Universidad Technologica has entered into a partnership which helped the program start with 25 students with the intent of adding 80 more in the future.
As BMW Manufacturing Co. prepares to open another production facility in San Luis Potosi, the company has started actively training apprentices to work on the production floor as soon as the plant becomes operational.
"It is actually a work-live program and it's basically in all of our plants," said Joy Tirado, coordinator of the training program in Mexico. "We decided to start the program from the ground up along with the plant."
Tirado, a former supervisor for the Scholars Program at Plant Spartanburg, relocated to Mexico in 2015 to build a similar program. While the program is in full swing, Tirado said there have been some challenges along the way.
One being partnerships. The Scholars Program at Plant Spartanburg partners with Greenville Technical College, Spartanburg Community College and Tri-County Technical College to ensure that members of the program obtain an associate degree while moving through the two-year program.
Initially, Tirado said there were difficulties finding Mexican colleges to partner with. She said just recently the program in Mexico found a university to partner with in teaching mechatronics. Universidad Technologica, which has a branch near the facility at San Luis Potosi, has entered into a partnership which helped the program start with 25 students with the intent of adding 80 more in the future.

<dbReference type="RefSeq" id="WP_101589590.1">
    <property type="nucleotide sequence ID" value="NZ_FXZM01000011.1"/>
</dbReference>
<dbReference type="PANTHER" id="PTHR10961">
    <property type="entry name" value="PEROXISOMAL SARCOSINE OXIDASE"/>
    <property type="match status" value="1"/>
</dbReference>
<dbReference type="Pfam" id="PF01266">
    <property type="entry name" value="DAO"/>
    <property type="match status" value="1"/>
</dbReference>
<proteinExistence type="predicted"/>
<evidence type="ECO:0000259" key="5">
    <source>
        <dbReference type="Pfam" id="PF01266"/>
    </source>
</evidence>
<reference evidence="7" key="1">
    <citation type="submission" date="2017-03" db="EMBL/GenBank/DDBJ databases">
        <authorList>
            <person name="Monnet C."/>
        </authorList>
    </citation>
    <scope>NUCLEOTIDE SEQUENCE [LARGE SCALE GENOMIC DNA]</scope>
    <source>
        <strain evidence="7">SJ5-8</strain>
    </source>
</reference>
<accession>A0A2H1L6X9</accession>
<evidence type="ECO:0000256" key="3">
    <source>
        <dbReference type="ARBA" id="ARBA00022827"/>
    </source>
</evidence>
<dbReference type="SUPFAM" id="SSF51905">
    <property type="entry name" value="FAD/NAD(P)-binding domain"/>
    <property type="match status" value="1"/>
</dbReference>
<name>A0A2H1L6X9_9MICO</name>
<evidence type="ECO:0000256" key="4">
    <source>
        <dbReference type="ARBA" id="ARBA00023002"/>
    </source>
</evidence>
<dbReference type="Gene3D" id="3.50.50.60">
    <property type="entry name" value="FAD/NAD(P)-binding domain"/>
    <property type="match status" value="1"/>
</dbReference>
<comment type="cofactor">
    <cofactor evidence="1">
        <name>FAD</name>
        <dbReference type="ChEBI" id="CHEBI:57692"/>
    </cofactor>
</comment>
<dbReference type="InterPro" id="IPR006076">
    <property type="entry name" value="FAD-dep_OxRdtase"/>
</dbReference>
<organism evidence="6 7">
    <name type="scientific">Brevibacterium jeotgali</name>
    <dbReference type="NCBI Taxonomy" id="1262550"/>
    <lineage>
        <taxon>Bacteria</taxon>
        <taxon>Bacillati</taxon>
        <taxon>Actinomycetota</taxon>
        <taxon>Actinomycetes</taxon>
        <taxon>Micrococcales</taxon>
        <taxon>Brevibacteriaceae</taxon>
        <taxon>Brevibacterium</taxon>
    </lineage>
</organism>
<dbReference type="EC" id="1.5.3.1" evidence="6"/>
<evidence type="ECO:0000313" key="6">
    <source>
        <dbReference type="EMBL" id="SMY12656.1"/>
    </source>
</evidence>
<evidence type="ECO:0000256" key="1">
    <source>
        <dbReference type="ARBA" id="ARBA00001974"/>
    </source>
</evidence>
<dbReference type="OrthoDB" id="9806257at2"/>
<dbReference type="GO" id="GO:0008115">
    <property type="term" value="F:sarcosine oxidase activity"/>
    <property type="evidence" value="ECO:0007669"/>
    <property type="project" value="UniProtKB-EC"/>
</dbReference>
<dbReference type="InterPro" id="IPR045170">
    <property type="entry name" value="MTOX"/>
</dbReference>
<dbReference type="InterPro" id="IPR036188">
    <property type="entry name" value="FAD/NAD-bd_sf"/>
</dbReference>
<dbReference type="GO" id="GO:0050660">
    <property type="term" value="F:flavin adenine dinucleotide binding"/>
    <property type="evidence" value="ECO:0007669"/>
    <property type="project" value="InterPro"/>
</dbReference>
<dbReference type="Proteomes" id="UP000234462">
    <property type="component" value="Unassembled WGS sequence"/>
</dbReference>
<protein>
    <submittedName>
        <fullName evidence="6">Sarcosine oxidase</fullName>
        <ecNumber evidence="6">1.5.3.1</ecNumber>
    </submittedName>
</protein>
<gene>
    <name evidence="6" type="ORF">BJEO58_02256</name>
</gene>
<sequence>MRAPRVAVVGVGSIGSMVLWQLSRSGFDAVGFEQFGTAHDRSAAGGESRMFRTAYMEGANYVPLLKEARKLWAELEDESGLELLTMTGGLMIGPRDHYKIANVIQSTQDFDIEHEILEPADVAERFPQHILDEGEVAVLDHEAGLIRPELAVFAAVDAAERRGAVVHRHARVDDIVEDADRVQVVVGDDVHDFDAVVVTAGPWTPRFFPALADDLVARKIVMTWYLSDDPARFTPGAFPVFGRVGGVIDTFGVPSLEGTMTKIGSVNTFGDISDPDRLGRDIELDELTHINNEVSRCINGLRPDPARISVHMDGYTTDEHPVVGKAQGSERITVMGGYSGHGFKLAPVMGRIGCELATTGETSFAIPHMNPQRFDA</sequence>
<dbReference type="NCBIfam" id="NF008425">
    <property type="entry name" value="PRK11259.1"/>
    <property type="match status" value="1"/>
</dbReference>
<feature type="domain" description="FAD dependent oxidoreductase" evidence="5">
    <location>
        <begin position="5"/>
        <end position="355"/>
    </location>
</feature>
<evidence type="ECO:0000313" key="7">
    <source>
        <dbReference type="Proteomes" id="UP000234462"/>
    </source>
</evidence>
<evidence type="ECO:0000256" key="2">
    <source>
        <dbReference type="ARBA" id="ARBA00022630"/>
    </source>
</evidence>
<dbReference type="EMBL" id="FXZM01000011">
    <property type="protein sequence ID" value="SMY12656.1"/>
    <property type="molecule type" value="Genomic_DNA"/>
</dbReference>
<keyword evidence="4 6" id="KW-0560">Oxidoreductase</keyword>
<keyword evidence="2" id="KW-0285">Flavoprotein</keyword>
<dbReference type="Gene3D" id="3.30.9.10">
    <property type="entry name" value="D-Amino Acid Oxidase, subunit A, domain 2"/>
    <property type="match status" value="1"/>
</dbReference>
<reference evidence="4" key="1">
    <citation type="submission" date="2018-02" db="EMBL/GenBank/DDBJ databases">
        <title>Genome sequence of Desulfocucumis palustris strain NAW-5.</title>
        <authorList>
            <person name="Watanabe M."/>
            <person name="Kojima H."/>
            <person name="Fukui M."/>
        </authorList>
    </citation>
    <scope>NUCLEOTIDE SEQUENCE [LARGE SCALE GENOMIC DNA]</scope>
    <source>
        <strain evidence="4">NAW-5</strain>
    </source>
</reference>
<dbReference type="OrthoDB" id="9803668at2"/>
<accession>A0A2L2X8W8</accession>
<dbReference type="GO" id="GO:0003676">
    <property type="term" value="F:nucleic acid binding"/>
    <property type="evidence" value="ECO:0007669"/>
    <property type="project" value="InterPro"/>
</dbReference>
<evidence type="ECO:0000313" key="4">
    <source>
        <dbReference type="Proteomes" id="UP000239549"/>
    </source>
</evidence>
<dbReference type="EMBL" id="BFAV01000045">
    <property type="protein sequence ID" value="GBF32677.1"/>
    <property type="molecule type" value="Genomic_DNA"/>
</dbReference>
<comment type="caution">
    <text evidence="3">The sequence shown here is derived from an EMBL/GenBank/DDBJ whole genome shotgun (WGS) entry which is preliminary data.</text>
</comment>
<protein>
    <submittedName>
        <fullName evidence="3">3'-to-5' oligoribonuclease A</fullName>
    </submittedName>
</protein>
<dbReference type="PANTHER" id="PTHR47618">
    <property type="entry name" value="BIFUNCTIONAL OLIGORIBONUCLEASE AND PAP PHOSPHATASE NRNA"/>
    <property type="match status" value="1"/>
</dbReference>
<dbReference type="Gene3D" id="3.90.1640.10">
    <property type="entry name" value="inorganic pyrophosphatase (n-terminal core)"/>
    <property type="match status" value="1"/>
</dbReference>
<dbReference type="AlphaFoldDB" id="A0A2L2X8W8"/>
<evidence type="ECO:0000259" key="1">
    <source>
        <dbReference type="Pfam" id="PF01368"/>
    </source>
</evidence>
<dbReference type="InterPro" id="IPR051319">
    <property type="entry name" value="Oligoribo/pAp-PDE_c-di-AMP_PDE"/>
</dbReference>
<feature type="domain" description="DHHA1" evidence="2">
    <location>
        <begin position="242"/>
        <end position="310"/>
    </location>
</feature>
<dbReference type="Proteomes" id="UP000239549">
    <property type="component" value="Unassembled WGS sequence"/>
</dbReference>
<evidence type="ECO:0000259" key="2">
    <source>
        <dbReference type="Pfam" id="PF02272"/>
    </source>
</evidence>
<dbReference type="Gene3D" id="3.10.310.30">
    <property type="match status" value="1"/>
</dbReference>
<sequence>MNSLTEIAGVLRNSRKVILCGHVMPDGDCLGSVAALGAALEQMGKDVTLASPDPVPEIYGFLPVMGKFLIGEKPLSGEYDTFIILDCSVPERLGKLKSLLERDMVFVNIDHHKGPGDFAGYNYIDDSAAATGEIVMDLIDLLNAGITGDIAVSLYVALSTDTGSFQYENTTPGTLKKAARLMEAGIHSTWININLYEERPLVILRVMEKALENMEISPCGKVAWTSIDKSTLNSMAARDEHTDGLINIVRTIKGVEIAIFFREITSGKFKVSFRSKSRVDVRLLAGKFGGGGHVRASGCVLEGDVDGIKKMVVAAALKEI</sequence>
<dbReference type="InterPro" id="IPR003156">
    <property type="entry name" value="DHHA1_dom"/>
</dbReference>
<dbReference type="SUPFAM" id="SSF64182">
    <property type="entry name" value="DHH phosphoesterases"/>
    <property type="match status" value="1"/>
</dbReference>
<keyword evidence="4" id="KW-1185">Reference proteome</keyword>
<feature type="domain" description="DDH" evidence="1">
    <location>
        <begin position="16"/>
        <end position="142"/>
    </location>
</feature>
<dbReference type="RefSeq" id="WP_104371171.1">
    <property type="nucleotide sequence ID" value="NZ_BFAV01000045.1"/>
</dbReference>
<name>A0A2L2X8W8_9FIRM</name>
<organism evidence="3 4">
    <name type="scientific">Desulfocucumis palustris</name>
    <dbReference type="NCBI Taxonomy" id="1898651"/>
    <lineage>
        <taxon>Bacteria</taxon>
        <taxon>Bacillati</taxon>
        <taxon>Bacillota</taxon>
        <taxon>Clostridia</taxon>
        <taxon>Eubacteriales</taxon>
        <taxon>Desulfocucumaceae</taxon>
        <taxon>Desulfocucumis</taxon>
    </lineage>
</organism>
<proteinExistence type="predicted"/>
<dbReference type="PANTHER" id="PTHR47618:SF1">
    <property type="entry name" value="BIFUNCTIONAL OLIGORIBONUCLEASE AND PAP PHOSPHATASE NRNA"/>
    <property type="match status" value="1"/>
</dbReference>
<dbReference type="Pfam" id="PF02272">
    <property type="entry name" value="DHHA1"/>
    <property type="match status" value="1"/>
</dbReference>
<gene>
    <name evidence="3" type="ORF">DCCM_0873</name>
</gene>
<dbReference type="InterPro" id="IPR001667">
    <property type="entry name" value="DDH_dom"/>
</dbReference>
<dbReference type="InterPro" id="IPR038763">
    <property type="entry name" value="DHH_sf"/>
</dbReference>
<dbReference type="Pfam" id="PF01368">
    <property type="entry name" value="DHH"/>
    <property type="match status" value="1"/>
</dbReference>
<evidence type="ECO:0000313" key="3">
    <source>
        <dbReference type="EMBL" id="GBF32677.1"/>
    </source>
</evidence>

"We provide basic technical instruction and we give them the basic qualification," Tirado said. "Then they will move on to the next but there has been a challenge in equipping our facility here.
"But, so far we have been able to meet our milestones."
You might also be interested in:
The Netherlands and the agricultural sector have always been closely connected. Some 24% of the world’s trade in horticultural products is in Dutch hands, while 50% of global trade in floricultural products are controlled by Dutch companies. The Netherlands is the world’s number one in greenhouse horticulture, the number one producer of onions, and the number one exporter (in value) of fresh vegetables.
Consumer behaviour and expectations have suddenly leap-frogged and the business must evolve; everyone is playing catch-up. To stay relevant, now is the time to revisit key assumptions of the past.